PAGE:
Staying the Course

Too many Teach for America members make a difference -- then leave. Is the program worth it? But after five years, the differences are starting to add up.



Teach for America is in its fifth year in Memphis, and more than 250 high-performing college graduates have taught in Memphis City Schools.

A new study by the Tennessee State Board of Education shows that the celebrated and highly competitive program aimed at bringing the smartest college students into public school teaching has been a mixed bag.

On the one hand, Teach For America (TFA) corps members have made a positive difference in student achievement in math, reading, science, and social studies. They did better than both beginning and veteran teachers in the study. And they outperformed graduates of teacher-training programs at all of Tennessee's public and private colleges and universities. Of the 41 teacher preparation programs in the study, only TFA had an across-the-board positive impact.

On the other hand, the majority of TFA teachers fulfill their two-year commitment, then leave the profession. Only 9 percent of TFA's first Memphis corps of 45 teachers stayed in teaching for four or more years. That's way below the 50-63 percent four-year retention rate of teachers from the University of Tennessee-Knoxville, UT-Martin, and Middle Tennessee State University. It is also below the 36-50 percent retention rate of teachers from private Christian Brothers University and Belmont University. Only Vanderbilt University (7 percent) had a lower retention rate.

TFA corps members get placed in some of the most challenging schools. They get crash courses in teacher training leading to certification while they work and in summer sessions. They also get the benefits of esprit de corps and support and counsel from professional TFA staff and local sponsors who "adopt" a teacher for a year or more. More than 90 percent of Memphis corps members have stuck it out for two years.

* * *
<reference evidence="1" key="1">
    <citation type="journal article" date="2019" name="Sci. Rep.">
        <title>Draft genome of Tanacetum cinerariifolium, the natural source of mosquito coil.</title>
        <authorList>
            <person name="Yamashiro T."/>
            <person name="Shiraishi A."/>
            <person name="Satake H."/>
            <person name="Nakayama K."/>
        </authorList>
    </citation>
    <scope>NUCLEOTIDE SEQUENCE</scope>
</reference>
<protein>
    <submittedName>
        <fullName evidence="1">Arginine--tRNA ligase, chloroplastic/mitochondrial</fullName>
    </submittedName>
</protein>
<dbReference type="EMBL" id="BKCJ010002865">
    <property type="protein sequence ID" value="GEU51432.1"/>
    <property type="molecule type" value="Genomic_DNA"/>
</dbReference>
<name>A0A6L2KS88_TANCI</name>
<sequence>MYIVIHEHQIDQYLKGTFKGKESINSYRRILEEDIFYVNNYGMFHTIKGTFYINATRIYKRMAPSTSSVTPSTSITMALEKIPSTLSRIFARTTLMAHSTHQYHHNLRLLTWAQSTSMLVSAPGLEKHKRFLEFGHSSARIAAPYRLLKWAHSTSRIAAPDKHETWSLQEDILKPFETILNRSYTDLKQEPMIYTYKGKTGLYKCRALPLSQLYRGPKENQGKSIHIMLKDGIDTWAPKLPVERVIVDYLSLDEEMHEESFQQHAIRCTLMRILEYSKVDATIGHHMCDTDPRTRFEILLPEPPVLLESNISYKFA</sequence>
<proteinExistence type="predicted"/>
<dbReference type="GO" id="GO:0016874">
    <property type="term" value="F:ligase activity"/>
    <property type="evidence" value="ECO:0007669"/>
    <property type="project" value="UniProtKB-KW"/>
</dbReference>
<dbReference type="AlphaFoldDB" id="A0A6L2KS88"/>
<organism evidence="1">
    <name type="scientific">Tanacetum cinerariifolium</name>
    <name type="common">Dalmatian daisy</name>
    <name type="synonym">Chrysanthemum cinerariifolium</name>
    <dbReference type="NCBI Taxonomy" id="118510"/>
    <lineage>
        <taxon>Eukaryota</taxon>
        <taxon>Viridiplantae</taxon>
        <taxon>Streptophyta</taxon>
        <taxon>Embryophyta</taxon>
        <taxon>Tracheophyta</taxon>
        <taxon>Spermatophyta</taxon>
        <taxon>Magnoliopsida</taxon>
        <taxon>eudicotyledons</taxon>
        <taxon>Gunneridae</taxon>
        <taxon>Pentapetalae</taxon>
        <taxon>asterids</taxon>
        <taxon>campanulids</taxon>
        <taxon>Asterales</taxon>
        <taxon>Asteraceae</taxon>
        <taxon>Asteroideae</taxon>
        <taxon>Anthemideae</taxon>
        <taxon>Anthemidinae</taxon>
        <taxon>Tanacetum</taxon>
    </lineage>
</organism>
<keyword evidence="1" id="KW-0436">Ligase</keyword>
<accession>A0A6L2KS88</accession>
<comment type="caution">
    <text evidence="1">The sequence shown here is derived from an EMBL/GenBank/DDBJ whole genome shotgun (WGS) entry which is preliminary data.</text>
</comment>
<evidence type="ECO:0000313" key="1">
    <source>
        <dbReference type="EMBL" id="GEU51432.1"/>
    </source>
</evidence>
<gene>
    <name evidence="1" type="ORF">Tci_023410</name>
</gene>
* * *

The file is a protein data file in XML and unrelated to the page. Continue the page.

Is it worth lavishing attention on advantaged college graduates who are likely to teach for only two or three years?

Disclosure: My wife and I sponsored two TFA corps members who are still living in Memphis and we are close to a third. They filled a void in our lives after our children moved away. One is teaching at an alternative school, one is teaching at a charter school, and one is changing careers after four years with TFA.

I am a fan of TFA for the simple reason that I would rather children had a knowledgeable, if inexperienced, teacher for the 180 days in a school year than a not-so-good experienced teacher. Like every MCS parent, I've seen both kinds. Ideally, the best teachers would make a career of it after learning from their rookie mistakes. But even if they stay only two years, that's 360 hours of math or English or science with a highly motivated teacher who is under pressure to get results.

I'll take that deal, especially knowing that there's a fresh corps of replacements on the way and a decent chance that the retention rate will continue to improve.

"What I'm hopeful about is that from the 2006 class to the 2007 class our retention rate doubled," said Athena Turner, executive director of TFA in Memphis and a former science teacher at Kingsbury High School.

The main reasons corps members give for leaving are feeling overwhelmed by teaching and taking courses at the same time and failing to make a connection to the broader Memphis community. Last year, TFA changed its certification procedure to give members more free time.

If they stay in their Tennessee classroom for three years they get a professional license.

While few corps members from the first two years are still in classroom teaching in Tennessee, 67 percent are working with organizations that impact students in low-income areas.

"We are starting to bring back more Memphians to our corps," said Turner. "In the 2011 corps we already have four Memphians, including a Harvard graduate, coming back."

Her goal is to have at least 300 TFA alumni working in Memphis in 2015. One way or another, that's a step in the right direction.

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